next up previous
Next: Experimental Techniques Up: Interactions in Colloidal Suspensions: Previous: Interactions in Colloidal Suspensions:

Introduction

Charged colloidal particles suspended in water interact through hard core repulsions, van der Waals attractions, Coulomb interactions, and hydrodynamic coupling. The particles' influence on the surrounding medium modifies these interactions, for instance leading to screening of Coulomb interactions by atomic-scale simple ions. It also can give rise to entirely new effects such as entropically driven depletion interactions in heterogeneous suspensions. Bounding surfaces can modify all of these interactions, particularly if they carry their own charges. Competition and cooperation among these influences give rise to a bewildering variety of many-body phenomena including colloidal crystallization (of various kinds), gel formation (of various kinds), glass formation, and a host of collective responses to external forces and fields. Confidence in our ability to explain and control such cooperative behavior is undermined by the all-too-frequent discovery of new mysteries regarding colloidal interactions.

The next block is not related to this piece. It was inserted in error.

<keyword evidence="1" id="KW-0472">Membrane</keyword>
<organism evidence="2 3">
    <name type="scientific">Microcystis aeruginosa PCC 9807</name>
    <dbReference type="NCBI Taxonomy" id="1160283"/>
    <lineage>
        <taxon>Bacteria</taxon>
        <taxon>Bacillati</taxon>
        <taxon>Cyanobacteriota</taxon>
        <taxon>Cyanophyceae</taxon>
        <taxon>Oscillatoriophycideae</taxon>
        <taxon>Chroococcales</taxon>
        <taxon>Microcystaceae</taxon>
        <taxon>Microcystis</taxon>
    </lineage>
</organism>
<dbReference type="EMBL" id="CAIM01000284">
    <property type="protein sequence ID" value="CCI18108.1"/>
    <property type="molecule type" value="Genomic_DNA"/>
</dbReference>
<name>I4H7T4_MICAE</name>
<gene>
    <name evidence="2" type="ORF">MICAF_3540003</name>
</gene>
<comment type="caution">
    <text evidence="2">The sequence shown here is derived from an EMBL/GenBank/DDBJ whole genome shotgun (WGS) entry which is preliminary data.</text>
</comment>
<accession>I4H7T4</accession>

This contribution focuses on recent experimental investigations of interactions in dilute suspensions of monodisperse charge-stabilized spheres whose behavior should be governed principally by screened Coulomb and hydrodynamic interactions. Both classes of interactions have come under renewed scrutiny because of an accumulation of anomalous observations. For example, spheres carrying the same sign charge appear to attract each other under circumstances for which existing theories predict repulsion [1]. Such anomalies may highlight previously overlooked many-body contributions to colloidal dynamics.


next up previous
Next: Experimental Techniques Up: Interactions in Colloidal Suspensions: Previous: Interactions in Colloidal Suspensions:
David G. Grier 2001-01-16